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Original Issue

Open Season Hale Irwin knew exactly what to do once he caught the scent of a major win

Say this for the menu at last week's U.S. Senior Open at Saucon
Valley Country Club in Bethlehem, Pa.: It offered a rather
unsurprising entree in Hale Irwin, but the appetizers were
tempting. There was first-round noise (a four-under 67) from Jack
Nicklaus, who predictably faded to 21st, losing Low Legend honors
to Tom Watson, who tied for 10th. There was a spirited rally (a
65) last Friday by the horseplayer's favorite, Jim Thorpe, who
frequented the off-track betting parlor near the course by night
but too few of Saucon's fairways by day and tied for sixth. There
was a 65 and two other subpar rounds by the sad-faced slasher,
Hubert Green, who couldn't get it going on Sunday and finished
fifth, nine strokes behind Irwin. Finally there was the
final-round toreador act of Bruce Fleisher, who provided an
answer to the question, Can you be the Senior tour's best player
if you can't hold a two-stroke lead in the circuit's premier

That answer is no. Fleisher, who was on target to become the
first wire-to-wire winner in the Senior Open since Simon Hobday
in 1994, didn't implode on Sunday, but he didn't do much more
than step back and wave a red cape as Irwin charged by, either.
Fleisher shot a 70 in the final round, a score that has won many
a major but was matched or bettered by 22 players at submissive
Saucon on Sunday, and he wound up in second, three strokes behind

Irwin's 17-under 267 was the lowest winning score in Senior Open
history (three better than Gary Player's total in 1987 at
Brooklawn in Fairfield, Conn.), and there was much
stomach-gurgling concern among USGA officials about all the red
numbers. They did everything but put the pins in bunkers to
toughen Saucon, but a rainstorm before play began and another
late Thursday softened the greens, and they remained that way
throughout the tournament.

Along with the low scores, the 21st Senior Open will also be
remembered for its high emotion, most of it supplied by
70-year-old Arnold Palmer, who again hinted that his competitive
days are numbered. Palmer's wife, the former Winnie Walzer, was
from nearby Coopersburg, and hardly an hour went by that Arnie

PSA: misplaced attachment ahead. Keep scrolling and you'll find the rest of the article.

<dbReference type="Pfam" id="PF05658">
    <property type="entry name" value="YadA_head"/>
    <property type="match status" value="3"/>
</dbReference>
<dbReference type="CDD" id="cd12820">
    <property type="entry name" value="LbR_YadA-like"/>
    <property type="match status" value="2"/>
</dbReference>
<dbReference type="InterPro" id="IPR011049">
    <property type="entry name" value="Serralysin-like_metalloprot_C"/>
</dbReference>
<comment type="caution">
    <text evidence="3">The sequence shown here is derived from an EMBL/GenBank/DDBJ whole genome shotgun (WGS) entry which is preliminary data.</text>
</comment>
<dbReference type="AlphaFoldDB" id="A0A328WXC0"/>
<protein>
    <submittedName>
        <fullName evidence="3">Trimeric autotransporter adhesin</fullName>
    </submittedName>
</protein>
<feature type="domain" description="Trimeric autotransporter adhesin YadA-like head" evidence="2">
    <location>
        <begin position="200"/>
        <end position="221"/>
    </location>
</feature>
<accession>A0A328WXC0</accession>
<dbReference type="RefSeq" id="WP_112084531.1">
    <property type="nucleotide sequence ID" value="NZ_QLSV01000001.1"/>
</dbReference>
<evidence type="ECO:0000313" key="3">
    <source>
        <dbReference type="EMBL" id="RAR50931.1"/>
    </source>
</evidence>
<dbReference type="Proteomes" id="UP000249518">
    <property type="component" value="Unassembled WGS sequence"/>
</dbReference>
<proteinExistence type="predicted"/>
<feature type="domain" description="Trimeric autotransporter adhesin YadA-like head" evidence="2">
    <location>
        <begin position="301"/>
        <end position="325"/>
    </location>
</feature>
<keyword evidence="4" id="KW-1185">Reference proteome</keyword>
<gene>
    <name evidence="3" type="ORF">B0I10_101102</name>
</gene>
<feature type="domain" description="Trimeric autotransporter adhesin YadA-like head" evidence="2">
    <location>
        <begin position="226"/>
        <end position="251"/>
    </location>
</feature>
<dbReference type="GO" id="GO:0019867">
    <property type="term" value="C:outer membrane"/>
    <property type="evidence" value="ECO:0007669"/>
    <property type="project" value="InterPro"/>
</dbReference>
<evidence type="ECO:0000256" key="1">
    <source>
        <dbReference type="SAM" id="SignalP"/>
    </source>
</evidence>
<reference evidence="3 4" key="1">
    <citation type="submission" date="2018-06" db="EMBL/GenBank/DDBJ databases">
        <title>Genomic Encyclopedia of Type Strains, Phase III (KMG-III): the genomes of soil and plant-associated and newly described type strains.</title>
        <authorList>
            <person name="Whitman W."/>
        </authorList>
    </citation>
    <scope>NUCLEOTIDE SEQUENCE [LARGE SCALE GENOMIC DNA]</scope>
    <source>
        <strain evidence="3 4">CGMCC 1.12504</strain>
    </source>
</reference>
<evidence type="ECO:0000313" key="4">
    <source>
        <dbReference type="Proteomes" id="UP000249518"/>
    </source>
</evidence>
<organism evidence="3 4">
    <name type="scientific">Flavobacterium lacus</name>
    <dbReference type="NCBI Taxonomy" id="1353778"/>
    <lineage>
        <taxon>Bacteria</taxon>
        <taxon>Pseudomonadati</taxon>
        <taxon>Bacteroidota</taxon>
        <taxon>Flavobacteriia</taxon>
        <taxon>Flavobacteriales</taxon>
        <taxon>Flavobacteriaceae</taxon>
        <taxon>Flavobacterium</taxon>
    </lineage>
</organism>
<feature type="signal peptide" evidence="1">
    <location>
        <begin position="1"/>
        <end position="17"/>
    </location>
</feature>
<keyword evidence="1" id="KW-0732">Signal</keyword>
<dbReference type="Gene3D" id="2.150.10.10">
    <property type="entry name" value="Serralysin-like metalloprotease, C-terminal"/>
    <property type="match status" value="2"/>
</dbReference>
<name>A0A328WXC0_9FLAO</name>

didn't see some old friend or acquaintance who reminded him of
Winnie, who died last November. A few days before the tournament
Palmer broke down when an artist presented him with a portrait
of him and Winnie. He desperately wanted to play well (these
days that means making the cut), but he bowed out after rounds
of 76 and 82. "I'm not going to continue to play the way I am,"
he said. "I have a few commitments to keep tournamentwise and a
couple of exhibitions to play, but it's getting to the end of
the line. The game has been good to me, and I don't want to ruin
it by pushing it too far. It's a painful way to play."

Painful is one way to describe Fleisher's mental approach to the
final round and, in fact, the entire tournament. Even as he
conducted a clinic during the first three rounds, knocking down
pins and bogeying only four holes, he sounded like a man just
happy to be in the esteemed company of Nicklaus, Irwin, Tom Kite
and Brian Gaddy. (All right, maybe not Brian Gaddy.) Memo to
Fleisher: Dude, you are The Man, or at least you're supposed to
be. After a third-round 67 (topped only by Irwin's 65 and 66s by
Kite and John Mahaffey) set the stage for a mano a mano duel with
Irwin, Fleisher offered these Ali-like predictions: "Hopefully I
can make a few putts, play well and have some kind of chance to
win" and "I may not play worth a damn, but I'm going to try."

He called Irwin "the man to beat" and talked of trying to go
into the final round "as manly as I can." Throttle back on the
testosterone, Bruce. Some believe that his self-deprecating
manner is an act, that any 51-year-old who talks that way with 10
victories in 18 months, $3.9 million in earnings and a game
without a weakness is sandbagging. But Fleisher seems to fight a
genuine crisis of confidence, a diagnosis backed up by his wife,
Wendy, who described Fleisher's preround state of mind on Sunday
thusly: "He was a wreck. He was nervous. He was uncertain. He did
not like the feeling he was feeling."

One as sensitive as Fleisher does not forget the years of failure
on the regular Tour, years when he didn't deliver on the promise
he had established as a 19-year-old by winning the 1968 U.S.
Amateur, the promise that led Raymond Floyd to call him "the next
comet." Fleisher instead turned out to be the first Bobby
Clampett, a player who, as he says, "always found a way to throw
up all over myself." Fleisher played in more than 400 Tour events
but won only the '91 New England Classic, a victory that,
predictably, he has classified as "a complete fluke." Even though